But as of the 1st of January, your lender will need to make sure that you can handle paying that $200,000 based on 5.25% (3.25% + 2%). If you’re already nearing your borrowing limit, you might not be able to qualify for the entire $100,000 addition to your current mortgage balance.

How the New Rule Could Affect Debt Consolidation Plans

The new stress test rule change could make it a lot tougher for current homeowners who depend on their home equity to consolidate their high-interest debt, including credit cards. While not all lenders will necessarily adopt these new rules right away, some will, and it could start a ripple effect.

For homeowners with a ton of high-interest debt, the urgency to consolidate may be more pressing. If homeowners can’t use the equity in their homes to consolidate their high-interest loans, they may be faced with being bogged down with high interest that stands in the way of whittling down their actual principal.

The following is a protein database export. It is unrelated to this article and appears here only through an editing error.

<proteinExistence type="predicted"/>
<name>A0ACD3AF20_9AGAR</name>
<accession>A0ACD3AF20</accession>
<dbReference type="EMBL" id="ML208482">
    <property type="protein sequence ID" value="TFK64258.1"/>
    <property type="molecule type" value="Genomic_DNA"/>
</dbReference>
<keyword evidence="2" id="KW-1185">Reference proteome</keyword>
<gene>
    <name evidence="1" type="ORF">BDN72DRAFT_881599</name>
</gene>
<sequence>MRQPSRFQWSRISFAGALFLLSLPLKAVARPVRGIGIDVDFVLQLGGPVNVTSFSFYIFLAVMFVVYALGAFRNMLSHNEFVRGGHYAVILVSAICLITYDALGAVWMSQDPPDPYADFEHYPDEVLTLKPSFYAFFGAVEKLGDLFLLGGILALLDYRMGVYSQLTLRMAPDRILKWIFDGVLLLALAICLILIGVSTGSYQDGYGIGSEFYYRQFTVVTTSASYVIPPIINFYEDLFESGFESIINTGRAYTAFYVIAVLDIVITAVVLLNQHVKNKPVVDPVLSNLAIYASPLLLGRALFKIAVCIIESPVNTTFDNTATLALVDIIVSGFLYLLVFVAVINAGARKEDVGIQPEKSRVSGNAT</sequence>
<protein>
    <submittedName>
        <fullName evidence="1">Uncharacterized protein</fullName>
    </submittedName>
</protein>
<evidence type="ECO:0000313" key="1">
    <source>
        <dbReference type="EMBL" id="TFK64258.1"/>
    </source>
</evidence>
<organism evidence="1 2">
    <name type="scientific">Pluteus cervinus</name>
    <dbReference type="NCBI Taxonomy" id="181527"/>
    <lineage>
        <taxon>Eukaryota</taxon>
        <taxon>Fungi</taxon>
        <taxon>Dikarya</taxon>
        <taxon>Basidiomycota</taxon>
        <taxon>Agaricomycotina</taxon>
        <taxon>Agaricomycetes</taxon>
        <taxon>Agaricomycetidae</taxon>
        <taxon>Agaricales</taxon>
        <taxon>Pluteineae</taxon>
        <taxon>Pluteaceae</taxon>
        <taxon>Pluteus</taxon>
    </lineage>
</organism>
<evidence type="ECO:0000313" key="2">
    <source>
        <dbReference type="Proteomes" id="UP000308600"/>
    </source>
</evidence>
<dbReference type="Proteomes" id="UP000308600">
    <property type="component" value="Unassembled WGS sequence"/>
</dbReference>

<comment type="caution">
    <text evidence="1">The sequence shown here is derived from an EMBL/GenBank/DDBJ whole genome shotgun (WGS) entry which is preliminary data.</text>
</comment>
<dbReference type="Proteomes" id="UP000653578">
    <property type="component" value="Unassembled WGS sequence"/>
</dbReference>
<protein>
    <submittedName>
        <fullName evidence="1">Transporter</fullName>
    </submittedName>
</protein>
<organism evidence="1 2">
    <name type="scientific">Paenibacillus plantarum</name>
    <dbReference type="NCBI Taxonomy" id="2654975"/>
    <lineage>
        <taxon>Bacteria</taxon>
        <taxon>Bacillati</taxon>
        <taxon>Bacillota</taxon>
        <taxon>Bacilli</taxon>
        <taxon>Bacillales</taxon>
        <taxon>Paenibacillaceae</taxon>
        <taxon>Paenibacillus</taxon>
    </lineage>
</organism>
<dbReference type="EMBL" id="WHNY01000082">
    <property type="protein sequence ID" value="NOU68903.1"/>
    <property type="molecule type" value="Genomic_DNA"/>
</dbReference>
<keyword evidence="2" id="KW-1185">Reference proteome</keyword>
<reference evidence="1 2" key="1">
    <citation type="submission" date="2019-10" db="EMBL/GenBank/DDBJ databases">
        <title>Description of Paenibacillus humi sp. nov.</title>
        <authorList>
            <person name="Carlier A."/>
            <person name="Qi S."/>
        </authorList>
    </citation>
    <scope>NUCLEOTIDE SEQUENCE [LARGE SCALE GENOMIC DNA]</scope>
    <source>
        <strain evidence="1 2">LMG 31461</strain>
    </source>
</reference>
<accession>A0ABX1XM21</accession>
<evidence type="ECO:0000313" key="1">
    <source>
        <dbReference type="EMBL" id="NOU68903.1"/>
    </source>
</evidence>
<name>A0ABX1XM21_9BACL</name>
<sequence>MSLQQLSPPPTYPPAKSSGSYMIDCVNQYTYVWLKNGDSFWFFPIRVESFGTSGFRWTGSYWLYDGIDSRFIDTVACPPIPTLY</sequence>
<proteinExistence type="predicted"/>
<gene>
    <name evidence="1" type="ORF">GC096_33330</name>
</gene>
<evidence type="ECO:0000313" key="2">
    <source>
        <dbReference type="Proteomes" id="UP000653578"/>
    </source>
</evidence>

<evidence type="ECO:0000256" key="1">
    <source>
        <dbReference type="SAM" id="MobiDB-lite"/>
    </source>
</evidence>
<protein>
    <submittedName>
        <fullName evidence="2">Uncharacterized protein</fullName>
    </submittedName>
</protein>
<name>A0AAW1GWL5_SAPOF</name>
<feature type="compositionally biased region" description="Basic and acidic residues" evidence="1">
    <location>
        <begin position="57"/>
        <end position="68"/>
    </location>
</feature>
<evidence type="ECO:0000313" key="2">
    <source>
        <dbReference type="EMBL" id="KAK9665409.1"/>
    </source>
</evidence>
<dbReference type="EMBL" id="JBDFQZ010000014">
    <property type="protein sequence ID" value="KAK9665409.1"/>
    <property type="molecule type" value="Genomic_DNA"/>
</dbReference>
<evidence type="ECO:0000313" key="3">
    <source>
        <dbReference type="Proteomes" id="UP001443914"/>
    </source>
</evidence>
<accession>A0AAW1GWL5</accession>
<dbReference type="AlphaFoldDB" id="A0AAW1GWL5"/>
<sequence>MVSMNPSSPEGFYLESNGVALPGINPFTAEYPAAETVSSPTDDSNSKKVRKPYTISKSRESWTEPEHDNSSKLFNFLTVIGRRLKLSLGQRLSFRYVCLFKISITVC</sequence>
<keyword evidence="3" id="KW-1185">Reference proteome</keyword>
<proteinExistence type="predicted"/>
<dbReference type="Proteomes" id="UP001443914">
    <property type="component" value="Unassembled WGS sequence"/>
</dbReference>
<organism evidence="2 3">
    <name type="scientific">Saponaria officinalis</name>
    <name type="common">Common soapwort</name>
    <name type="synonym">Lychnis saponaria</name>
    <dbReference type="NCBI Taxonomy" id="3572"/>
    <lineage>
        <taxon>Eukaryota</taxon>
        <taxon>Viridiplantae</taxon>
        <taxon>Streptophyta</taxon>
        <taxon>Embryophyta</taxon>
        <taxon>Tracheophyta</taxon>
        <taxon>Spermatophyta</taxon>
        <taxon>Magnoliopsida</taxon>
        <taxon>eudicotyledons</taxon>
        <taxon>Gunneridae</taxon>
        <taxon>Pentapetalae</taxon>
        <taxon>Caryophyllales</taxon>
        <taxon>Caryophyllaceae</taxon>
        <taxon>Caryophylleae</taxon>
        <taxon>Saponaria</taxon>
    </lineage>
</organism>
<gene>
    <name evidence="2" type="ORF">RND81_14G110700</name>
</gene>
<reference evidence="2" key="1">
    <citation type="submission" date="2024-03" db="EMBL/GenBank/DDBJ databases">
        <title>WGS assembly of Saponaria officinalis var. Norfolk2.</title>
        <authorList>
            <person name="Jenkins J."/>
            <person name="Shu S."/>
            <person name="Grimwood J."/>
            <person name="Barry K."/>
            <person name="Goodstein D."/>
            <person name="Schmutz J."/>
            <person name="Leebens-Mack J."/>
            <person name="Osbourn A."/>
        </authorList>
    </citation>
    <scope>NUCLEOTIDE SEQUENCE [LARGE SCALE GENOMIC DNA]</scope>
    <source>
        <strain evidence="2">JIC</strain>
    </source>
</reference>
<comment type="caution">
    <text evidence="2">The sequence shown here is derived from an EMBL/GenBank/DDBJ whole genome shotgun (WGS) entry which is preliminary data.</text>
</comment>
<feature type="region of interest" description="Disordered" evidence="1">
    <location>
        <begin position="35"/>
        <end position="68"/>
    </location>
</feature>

How to Increase Borrowing Capacity Amidst New Stress Test Rules

The new rules regarding stress tests on borrowers taking out new mortgages or refinancing existing home loans cannot be avoided. But borrowers may still be able to put themselves in a better position and effectively increase their borrowing capacity by lowering their GDS/TDS ratio, which is what impacts borrowing capacity. In order to reduce this number, borrowers may do any one of the following:

  • Put a higher down payment towards the purchase of a home
  • Increase gross household income
  • Pay down debt obligations
  • Shop for lower-priced homes